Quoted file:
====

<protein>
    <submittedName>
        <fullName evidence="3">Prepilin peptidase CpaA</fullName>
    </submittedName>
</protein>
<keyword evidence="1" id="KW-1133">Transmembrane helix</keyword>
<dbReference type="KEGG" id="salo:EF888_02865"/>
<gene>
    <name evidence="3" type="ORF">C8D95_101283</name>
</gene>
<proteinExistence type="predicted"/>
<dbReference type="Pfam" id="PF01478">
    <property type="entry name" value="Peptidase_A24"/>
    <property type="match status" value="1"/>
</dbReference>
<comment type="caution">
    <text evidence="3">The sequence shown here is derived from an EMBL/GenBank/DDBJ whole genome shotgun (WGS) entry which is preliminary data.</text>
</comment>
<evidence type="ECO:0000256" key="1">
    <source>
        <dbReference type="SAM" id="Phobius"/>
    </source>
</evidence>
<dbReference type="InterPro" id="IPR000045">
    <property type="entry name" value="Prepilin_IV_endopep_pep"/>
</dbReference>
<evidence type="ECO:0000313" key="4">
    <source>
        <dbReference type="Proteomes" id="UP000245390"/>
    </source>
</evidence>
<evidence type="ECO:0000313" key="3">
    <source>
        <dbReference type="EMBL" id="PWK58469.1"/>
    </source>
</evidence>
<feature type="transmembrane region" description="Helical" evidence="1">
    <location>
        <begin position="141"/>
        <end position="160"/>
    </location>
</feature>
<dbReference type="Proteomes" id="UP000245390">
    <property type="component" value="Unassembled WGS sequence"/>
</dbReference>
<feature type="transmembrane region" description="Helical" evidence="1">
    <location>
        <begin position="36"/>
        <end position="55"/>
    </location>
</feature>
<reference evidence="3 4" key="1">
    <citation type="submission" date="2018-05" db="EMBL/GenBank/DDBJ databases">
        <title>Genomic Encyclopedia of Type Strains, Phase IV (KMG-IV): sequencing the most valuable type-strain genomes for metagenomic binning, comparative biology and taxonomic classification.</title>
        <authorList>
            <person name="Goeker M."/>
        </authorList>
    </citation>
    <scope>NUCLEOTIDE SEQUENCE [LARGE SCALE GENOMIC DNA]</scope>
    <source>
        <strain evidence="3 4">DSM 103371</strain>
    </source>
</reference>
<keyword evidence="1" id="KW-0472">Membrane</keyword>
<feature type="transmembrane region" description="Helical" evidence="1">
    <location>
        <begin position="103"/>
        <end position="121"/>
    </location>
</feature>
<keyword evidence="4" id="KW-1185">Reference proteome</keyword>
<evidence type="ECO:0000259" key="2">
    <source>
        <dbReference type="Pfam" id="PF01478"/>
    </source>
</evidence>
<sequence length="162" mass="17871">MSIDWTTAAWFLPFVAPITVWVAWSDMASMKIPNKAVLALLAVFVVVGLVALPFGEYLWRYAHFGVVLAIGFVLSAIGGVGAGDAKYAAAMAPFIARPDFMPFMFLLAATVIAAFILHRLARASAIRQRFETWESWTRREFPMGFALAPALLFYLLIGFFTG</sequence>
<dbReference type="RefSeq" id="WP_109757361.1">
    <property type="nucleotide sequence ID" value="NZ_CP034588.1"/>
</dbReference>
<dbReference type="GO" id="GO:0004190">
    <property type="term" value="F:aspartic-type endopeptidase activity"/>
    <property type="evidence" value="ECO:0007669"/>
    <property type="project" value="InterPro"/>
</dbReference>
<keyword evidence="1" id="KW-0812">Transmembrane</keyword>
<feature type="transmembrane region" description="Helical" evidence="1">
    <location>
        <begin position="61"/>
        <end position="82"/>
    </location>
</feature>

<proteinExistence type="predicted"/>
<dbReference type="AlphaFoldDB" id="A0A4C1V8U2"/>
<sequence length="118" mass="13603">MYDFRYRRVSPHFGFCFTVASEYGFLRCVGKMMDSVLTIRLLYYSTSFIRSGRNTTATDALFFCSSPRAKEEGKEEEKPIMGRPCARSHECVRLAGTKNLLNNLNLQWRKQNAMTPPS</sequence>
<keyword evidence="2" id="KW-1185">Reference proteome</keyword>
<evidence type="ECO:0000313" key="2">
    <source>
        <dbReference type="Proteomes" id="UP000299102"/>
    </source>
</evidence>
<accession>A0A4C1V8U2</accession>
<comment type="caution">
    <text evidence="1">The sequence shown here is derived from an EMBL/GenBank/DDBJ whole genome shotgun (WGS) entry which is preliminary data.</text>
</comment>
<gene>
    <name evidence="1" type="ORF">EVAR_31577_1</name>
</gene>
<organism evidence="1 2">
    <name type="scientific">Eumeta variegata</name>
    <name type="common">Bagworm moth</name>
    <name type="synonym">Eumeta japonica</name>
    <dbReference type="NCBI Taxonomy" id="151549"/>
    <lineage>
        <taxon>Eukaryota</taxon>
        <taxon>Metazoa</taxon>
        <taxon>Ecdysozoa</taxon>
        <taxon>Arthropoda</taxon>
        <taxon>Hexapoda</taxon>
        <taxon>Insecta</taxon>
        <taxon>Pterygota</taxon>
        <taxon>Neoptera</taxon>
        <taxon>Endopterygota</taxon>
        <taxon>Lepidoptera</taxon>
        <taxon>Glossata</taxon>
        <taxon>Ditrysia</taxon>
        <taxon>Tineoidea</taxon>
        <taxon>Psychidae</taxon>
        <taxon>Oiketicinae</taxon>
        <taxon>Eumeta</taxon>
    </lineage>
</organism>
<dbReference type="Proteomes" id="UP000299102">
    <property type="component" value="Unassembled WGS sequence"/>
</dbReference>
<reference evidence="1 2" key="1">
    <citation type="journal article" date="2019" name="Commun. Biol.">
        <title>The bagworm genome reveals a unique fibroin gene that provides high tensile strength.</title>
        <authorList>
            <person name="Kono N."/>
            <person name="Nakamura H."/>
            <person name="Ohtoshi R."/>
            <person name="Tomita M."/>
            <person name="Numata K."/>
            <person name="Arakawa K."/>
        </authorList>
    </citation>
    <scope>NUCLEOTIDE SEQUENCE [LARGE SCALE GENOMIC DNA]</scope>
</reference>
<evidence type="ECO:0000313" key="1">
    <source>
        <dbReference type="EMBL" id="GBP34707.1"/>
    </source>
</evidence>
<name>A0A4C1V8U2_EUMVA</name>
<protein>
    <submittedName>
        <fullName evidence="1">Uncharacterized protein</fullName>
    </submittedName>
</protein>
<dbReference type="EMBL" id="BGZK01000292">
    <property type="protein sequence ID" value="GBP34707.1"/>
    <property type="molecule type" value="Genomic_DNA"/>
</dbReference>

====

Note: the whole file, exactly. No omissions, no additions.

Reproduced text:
<protein>
    <submittedName>
        <fullName evidence="3">Prepilin peptidase CpaA</fullName>
    </submittedName>
</protein>
<keyword evidence="1" id="KW-1133">Transmembrane helix</keyword>
<dbReference type="KEGG" id="salo:EF888_02865"/>
<gene>
    <name evidence="3" type="ORF">C8D95_101283</name>
</gene>
<proteinExistence type="predicted"/>
<dbReference type="Pfam" id="PF01478">
    <property type="entry name" value="Peptidase_A24"/>
    <property type="match status" value="1"/>
</dbReference>
<comment type="caution">
    <text evidence="3">The sequence shown here is derived from an EMBL/GenBank/DDBJ whole genome shotgun (WGS) entry which is preliminary data.</text>
</comment>
<evidence type="ECO:0000256" key="1">
    <source>
        <dbReference type="SAM" id="Phobius"/>
    </source>
</evidence>
<dbReference type="InterPro" id="IPR000045">
    <property type="entry name" value="Prepilin_IV_endopep_pep"/>
</dbReference>
<evidence type="ECO:0000313" key="4">
    <source>
        <dbReference type="Proteomes" id="UP000245390"/>
    </source>
</evidence>
<evidence type="ECO:0000313" key="3">
    <source>
        <dbReference type="EMBL" id="PWK58469.1"/>
    </source>
</evidence>
<feature type="transmembrane region" description="Helical" evidence="1">
    <location>
        <begin position="141"/>
        <end position="160"/>
    </location>
</feature>
<dbReference type="Proteomes" id="UP000245390">
    <property type="component" value="Unassembled WGS sequence"/>
</dbReference>
<feature type="transmembrane region" description="Helical" evidence="1">
    <location>
        <begin position="36"/>
        <end position="55"/>
    </location>
</feature>
<reference evidence="3 4" key="1">
    <citation type="submission" date="2018-05" db="EMBL/GenBank/DDBJ databases">
        <title>Genomic Encyclopedia of Type Strains, Phase IV (KMG-IV): sequencing the most valuable type-strain genomes for metagenomic binning, comparative biology and taxonomic classification.</title>
        <authorList>
            <person name="Goeker M."/>
        </authorList>
    </citation>
    <scope>NUCLEOTIDE SEQUENCE [LARGE SCALE GENOMIC DNA]</scope>
    <source>
        <strain evidence="3 4">DSM 103371</strain>
    </source>
</reference>
<keyword evidence="1" id="KW-0472">Membrane</keyword>
<feature type="transmembrane region" description="Helical" evidence="1">
    <location>
        <begin position="103"/>
        <end position="121"/>
    </location>
</feature>
<keyword evidence="4" id="KW-1185">Reference proteome</keyword>
<evidence type="ECO:0000259" key="2">
    <source>
        <dbReference type="Pfam" id="PF01478"/>
    </source>
</evidence>
<sequence length="162" mass="17871">MSIDWTTAAWFLPFVAPITVWVAWSDMASMKIPNKAVLALLAVFVVVGLVALPFGEYLWRYAHFGVVLAIGFVLSAIGGVGAGDAKYAAAMAPFIARPDFMPFMFLLAATVIAAFILHRLARASAIRQRFETWESWTRREFPMGFALAPALLFYLLIGFFTG</sequence>
<dbReference type="RefSeq" id="WP_109757361.1">
    <property type="nucleotide sequence ID" value="NZ_CP034588.1"/>
</dbReference>
<dbReference type="GO" id="GO:0004190">
    <property type="term" value="F:aspartic-type endopeptidase activity"/>
    <property type="evidence" value="ECO:0007669"/>
    <property type="project" value="InterPro"/>
</dbReference>
<keyword evidence="1" id="KW-0812">Transmembrane</keyword>
<feature type="transmembrane region" description="Helical" evidence="1">
    <location>
        <begin position="61"/>
        <end position="82"/>
    </location>
</feature>

<proteinExistence type="predicted"/>
<dbReference type="AlphaFoldDB" id="A0A4C1V8U2"/>
<sequence length="118" mass="13603">MYDFRYRRVSPHFGFCFTVASEYGFLRCVGKMMDSVLTIRLLYYSTSFIRSGRNTTATDALFFCSSPRAKEEGKEEEKPIMGRPCARSHECVRLAGTKNLLNNLNLQWRKQNAMTPPS</sequence>
<keyword evidence="2" id="KW-1185">Reference proteome</keyword>
<evidence type="ECO:0000313" key="2">
    <source>
        <dbReference type="Proteomes" id="UP000299102"/>
    </source>
</evidence>
<accession>A0A4C1V8U2</accession>
<comment type="caution">
    <text evidence="1">The sequence shown here is derived from an EMBL/GenBank/DDBJ whole genome shotgun (WGS) entry which is preliminary data.</text>
</comment>
<gene>
    <name evidence="1" type="ORF">EVAR_31577_1</name>
</gene>
<organism evidence="1 2">
    <name type="scientific">Eumeta variegata</name>
    <name type="common">Bagworm moth</name>
    <name type="synonym">Eumeta japonica</name>
    <dbReference type="NCBI Taxonomy" id="151549"/>
    <lineage>
        <taxon>Eukaryota</taxon>
        <taxon>Metazoa</taxon>
        <taxon>Ecdysozoa</taxon>
        <taxon>Arthropoda</taxon>
        <taxon>Hexapoda</taxon>
        <taxon>Insecta</taxon>
        <taxon>Pterygota</taxon>
        <taxon>Neoptera</taxon>
        <taxon>Endopterygota</taxon>
        <taxon>Lepidoptera</taxon>
        <taxon>Glossata</taxon>
        <taxon>Ditrysia</taxon>
        <taxon>Tineoidea</taxon>
        <taxon>Psychidae</taxon>
        <taxon>Oiketicinae</taxon>
        <taxon>Eumeta</taxon>
    </lineage>
</organism>
<dbReference type="Proteomes" id="UP000299102">
    <property type="component" value="Unassembled WGS sequence"/>
</dbReference>
<reference evidence="1 2" key="1">
    <citation type="journal article" date="2019" name="Commun. Biol.">
        <title>The bagworm genome reveals a unique fibroin gene that provides high tensile strength.</title>
        <authorList>
            <person name="Kono N."/>
            <person name="Nakamura H."/>
            <person name="Ohtoshi R."/>
            <person name="Tomita M."/>
            <person name="Numata K."/>
            <person name="Arakawa K."/>
        </authorList>
    </citation>
    <scope>NUCLEOTIDE SEQUENCE [LARGE SCALE GENOMIC DNA]</scope>
</reference>
<evidence type="ECO:0000313" key="1">
    <source>
        <dbReference type="EMBL" id="GBP34707.1"/>
    </source>
</evidence>
<name>A0A4C1V8U2_EUMVA</name>
<protein>
    <submittedName>
        <fullName evidence="1">Uncharacterized protein</fullName>
    </submittedName>
</protein>
<dbReference type="EMBL" id="BGZK01000292">
    <property type="protein sequence ID" value="GBP34707.1"/>
    <property type="molecule type" value="Genomic_DNA"/>
</dbReference>